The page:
Large AC Loads with Opto Triac and Triac

Hi All,

I am new in the field of large loads (well actually quite newbie on anything electronics) but I would like to ask if someone can take a look at this schematic and see if it works, what elements are not needed or needed that are not in the schematic.

Quick Questions:

  1. Why Use an opto-triac that controls another triac? Why not only the opto triac?
  2. Would the zero crossing be automatic? Meaning that every pulse I send from the control the opto triac will wait for the zero crossing to turn it on for the given duty cycle?
  3. How would you control from the Spark how much of the AC phase will be allowed thru the triac? with an analogWrite (PWM) or do we need a more specific PWM command to set the duty cycle?

Sorry for all the questions :blush:

Hi @frlobo,

Here Are the answers to your q’s

1 the power handling capacity of opto triacs is generally to low for real loads. There are components available from eg Sharp that combine the the two in to one chip. Another solution might be a Solid State Relay. But that is basically the same what you wnat to make, only more expensive. An opto triac is in fact an opto diac, a diode that trips both ways (no pun intended) at a certain threshold. This means that it will fire the triac when it is the right moment.
2 Yes. the on chip circuit takes care of the switch timing.
3 Okay phase control. zerocrossing devices don’t allow that. They switch at… zero. Phase control works like this: you need a zero crossing detector circuit like this one or something like that. feed the output to an interrupable input pin of the spark. Attach a function to the pin that counts between 0 and 30 or 25 milliseconds. At 0 write a high to the opto pin and feed this function also with a number at which you want to stop firing the triac. When this number is reached, write a low to the opto pin. Voila you have made a light dimmer.

Thanks Marcus.

About my schematic. Will this schematic work to turn on/off and turn on with limited power a heater element? Or is there any change you can suggest?

thanks for all the information you wrote!

Hi @frlobo,

If you want to switch heaters with triacs, the only thing you have to think of that you choose a triac that can handle the current.
Let’s assume the heater produces 2000 watt of heat. This means it consumes 2000 / 230 = 9 ampere. If you live in a 110 country the calculation is: 2000 / 110 = 18 ampere.
The triac you must choose has to be able to withstand 4 times the current. That’s safe.
So the conclusion is: a TIC206d is to weak to switch a heater.
I suggest this one:
for a 230 volt application.

And be careful ! Don’t electrocute yourself :stuck_out_tongue_winking_eye:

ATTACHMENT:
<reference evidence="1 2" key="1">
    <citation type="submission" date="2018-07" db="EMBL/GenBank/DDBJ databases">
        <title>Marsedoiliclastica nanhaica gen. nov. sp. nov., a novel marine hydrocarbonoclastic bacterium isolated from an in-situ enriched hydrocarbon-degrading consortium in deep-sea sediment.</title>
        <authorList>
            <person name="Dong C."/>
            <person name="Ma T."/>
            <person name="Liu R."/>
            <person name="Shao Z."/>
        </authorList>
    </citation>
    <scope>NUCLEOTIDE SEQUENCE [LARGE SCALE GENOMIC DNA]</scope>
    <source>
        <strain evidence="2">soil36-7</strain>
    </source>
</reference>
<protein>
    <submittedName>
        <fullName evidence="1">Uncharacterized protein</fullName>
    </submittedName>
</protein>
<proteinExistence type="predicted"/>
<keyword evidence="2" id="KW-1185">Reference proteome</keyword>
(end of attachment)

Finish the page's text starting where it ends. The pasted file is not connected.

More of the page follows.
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Thanks for the answers. Still have some questions! I appreciate it, and of course I take full responsibility for anything with this circuit, since it might not even see the light of day, it’s just for educational porpoises.

  1. Why an opto triac behind a triac? Why not a transistor behind a triac since the triac is what switches the hight load?

  2. Zero crossing. If the opto-triac was handling the load directly and since the opto triac has zero crossing detector, will the zero crossing detection be automatic? Meaning that I don’t have to time the sine wave and trigger it from the spark? Or why would I want an opto TRIAC with zero crossing if I still have to time the sine duty cycle on my MCU?

  3. Looking at the schematic I posted, Since I am handling a Triac from an opto-triac with zero crossing detector, I can assume that the opto-triac’s zero crossing detector does not do anything since it’s on the DC side?

  4. From the schematic I posted, is there any other suggestion or change in terms of how I hooked things up and why?

So if I understand correctly: on board zero crossing devices do not allow dimming since it will always start the firing at zero cross of the sine wave? If I want to dim a heater or attenuate the power I would need to detect zero crossing with a Device and read it from the MCU and work the duty cycle from there.

Again, thanks a lot for your help. It really helps me out! And I appreciate it! Sorry for my knowledge thirst! :blush:

  1. Why an opto triac behind a triac?
    The opto part takes care of the galvanic separation of you, your circuit and the dangerous mains voltage. It is mandatory! otherwise you will get electrocuted.

  2. Zero crossing.
    Yes it is automatic, just write a ‘HIHG’ to the io pin the opto is connected to and the triac wil fire at the next zero crossing.

  3. Correct.

  4. NOP, it is a standard schematic and works fine.

  5. Zero crossing switches efficiently on or off. No dimming!


Hi @frlobo

I see @marcus answered while I was typing this, but I wanted to add a few things: